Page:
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Maxwell School News and Commentary

Filtered by: Energy

NSF Awards $750K for Research Project Examining Electric Vehicles’ Impact

September 7, 2022

Siddiki, associate professor of public administration and international affairs and Chapple Family Professor of Citizenship and Democracy, is co-principal investigator on the project, titled “Strengthening American Electricity Infrastructure for an Electric Vehicle Future: An Energy Justice Approach.”

Murrett in the IBT: Chinese Imports of Discounted Russian Oil 'No Surprise'

July 11, 2022
Robert B. Murrett, professor of practice of public administration and international affairs and deputy director of the Institute for Security Law and Policy at Syracuse University spoke with the International Business Times for the article "Oil Market: China And India Help Russia Beat US And EU Sanctions."

Huber Piece on the Politics of Big Public Power Published in Jacobin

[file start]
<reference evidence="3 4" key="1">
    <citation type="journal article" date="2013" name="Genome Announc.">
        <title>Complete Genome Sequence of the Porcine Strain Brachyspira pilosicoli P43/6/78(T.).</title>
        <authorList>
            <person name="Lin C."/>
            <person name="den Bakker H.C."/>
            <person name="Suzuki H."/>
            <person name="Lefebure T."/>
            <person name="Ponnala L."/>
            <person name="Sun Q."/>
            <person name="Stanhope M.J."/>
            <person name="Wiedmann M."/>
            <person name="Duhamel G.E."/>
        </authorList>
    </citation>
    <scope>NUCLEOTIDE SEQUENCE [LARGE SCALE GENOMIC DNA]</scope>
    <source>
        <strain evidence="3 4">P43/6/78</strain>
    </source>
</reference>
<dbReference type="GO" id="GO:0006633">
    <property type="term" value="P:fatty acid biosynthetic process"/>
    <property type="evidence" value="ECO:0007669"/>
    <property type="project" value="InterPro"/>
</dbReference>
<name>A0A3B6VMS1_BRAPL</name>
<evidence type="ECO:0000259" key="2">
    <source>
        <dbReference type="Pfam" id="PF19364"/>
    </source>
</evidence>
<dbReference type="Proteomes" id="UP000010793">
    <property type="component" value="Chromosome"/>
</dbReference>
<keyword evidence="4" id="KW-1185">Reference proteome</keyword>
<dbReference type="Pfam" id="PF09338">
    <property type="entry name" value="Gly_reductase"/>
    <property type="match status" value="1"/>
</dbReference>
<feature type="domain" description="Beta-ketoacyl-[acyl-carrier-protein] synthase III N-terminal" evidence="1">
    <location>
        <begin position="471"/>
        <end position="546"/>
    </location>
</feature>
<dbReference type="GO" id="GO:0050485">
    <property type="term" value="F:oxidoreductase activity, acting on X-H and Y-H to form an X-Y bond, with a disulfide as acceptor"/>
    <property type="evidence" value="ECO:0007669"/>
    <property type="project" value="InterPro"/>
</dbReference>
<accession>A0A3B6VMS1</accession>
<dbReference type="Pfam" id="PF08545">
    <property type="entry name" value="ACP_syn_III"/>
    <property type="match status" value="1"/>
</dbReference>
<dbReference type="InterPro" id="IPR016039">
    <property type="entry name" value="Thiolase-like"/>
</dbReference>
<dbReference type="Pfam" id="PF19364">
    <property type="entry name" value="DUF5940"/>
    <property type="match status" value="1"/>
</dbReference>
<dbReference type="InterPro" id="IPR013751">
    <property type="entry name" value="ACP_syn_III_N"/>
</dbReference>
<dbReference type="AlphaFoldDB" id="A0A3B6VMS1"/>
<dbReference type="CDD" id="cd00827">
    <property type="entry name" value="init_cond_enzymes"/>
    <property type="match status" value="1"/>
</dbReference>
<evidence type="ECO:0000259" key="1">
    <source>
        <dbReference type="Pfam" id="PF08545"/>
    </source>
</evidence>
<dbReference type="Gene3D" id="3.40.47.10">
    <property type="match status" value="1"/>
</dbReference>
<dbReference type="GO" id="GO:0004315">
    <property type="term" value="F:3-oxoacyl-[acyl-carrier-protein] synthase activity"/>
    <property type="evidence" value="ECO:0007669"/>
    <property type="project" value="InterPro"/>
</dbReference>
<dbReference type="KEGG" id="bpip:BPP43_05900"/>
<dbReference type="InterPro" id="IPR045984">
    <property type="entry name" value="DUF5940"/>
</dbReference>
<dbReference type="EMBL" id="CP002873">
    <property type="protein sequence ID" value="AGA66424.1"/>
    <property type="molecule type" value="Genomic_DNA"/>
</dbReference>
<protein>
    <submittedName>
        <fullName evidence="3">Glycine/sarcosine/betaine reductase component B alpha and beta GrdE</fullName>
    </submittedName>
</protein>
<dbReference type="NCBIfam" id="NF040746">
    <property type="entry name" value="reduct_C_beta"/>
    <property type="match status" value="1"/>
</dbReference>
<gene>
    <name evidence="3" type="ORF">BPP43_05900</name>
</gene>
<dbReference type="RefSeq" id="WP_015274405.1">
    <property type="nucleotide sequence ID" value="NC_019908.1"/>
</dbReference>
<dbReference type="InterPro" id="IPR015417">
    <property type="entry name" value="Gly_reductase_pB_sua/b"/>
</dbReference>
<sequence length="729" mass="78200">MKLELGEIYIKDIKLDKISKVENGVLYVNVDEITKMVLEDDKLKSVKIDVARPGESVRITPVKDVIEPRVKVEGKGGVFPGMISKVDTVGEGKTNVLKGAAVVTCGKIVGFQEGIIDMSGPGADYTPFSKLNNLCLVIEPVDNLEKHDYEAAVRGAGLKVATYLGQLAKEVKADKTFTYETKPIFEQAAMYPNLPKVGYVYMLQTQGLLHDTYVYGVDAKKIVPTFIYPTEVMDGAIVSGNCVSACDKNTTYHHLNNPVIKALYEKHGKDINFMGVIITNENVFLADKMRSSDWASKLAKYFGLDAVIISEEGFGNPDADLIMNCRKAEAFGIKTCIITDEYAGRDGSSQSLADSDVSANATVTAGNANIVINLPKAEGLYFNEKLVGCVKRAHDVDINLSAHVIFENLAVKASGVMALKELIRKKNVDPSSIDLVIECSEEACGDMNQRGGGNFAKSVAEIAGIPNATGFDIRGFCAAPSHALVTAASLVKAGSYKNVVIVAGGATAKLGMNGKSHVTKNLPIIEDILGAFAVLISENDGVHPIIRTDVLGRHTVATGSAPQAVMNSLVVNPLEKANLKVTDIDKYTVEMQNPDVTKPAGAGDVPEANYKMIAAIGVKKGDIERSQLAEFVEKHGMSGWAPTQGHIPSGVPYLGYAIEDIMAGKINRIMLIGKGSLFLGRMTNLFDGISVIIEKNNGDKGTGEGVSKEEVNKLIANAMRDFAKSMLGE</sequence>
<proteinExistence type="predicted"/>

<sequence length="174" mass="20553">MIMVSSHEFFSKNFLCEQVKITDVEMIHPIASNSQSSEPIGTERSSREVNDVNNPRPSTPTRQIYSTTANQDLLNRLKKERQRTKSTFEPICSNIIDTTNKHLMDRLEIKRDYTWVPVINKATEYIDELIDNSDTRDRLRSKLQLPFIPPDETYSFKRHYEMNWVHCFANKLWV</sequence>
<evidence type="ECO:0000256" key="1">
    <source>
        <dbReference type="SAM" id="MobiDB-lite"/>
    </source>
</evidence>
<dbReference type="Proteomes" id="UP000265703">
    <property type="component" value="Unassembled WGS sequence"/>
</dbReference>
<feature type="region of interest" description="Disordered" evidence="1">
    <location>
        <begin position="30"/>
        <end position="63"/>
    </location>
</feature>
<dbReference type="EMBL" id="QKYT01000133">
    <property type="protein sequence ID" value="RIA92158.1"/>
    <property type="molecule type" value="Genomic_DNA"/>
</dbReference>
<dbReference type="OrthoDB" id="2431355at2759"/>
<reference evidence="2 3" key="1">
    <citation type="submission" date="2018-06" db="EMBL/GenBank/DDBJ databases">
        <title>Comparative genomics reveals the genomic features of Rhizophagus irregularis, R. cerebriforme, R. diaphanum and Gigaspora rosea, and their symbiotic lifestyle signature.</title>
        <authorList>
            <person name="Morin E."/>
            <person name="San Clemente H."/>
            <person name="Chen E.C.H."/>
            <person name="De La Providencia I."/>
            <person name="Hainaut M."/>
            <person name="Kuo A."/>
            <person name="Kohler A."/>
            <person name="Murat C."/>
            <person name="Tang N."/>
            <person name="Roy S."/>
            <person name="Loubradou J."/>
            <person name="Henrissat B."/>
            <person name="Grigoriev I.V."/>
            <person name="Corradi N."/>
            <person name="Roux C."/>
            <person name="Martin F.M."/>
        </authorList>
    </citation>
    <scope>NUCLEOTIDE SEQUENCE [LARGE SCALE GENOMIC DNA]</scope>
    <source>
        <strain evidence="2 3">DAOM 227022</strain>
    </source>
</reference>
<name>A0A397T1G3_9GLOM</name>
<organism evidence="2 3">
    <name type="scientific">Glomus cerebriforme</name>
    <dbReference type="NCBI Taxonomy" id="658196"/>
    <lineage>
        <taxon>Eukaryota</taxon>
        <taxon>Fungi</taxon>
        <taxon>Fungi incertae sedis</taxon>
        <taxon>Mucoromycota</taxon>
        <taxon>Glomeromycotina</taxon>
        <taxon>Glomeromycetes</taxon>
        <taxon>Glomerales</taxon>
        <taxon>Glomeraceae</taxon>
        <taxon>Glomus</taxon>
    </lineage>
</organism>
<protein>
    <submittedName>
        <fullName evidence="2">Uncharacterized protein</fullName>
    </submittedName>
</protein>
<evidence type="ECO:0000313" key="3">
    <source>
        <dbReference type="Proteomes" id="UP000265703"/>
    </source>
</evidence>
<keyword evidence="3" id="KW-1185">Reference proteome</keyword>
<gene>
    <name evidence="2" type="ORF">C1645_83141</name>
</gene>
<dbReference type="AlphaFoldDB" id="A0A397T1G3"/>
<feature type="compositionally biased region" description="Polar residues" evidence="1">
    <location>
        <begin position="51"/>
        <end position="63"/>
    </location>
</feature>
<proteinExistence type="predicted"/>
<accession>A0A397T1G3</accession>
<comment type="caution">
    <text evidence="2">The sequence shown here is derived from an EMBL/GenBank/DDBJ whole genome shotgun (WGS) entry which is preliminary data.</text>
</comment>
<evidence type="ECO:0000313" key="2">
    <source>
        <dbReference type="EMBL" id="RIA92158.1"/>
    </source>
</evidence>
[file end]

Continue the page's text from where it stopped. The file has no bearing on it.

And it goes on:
April 6, 2022

"In Defense of the Tennessee Valley Authority," co-authored by Professor Matt Huber, was published in Jacobin. 

Popp cited in New York Times article on green jobs

July 16, 2021
David Popp, professor of public administration and international affairs, is included in the New York Times article, "Building Solar Farms May Not Build the Middle Class."

Coffel discusses his thermal power and climate research in Ecological Society of America journal

March 4, 2021
Ethan Coffel, assistant professor of geography and the environment, discusses his recent study on thermal power and climate change in Frontiers in Ecology and the Environment, a journal of the Ecological Society of America.

Popp talks to CNN, Washington Examiner about effects of Obama's Recovery Act

February 2, 2021
Professor David Popp talks to CNN, Washington Examiner about effects of Obama's Recovery Act.

Popp discusses Biden's green jobs agenda in Forbes article

January 19, 2021
"Wages in solar and wind could increase if demand increased, at least initially," says Professor David Popp, who wrote about the impact of fiscal policy on green jobs in a working paper in June 2020. "But higher wages would also attract more workers to develop the skills to work in wind and solar, so the increase need not be permanent."

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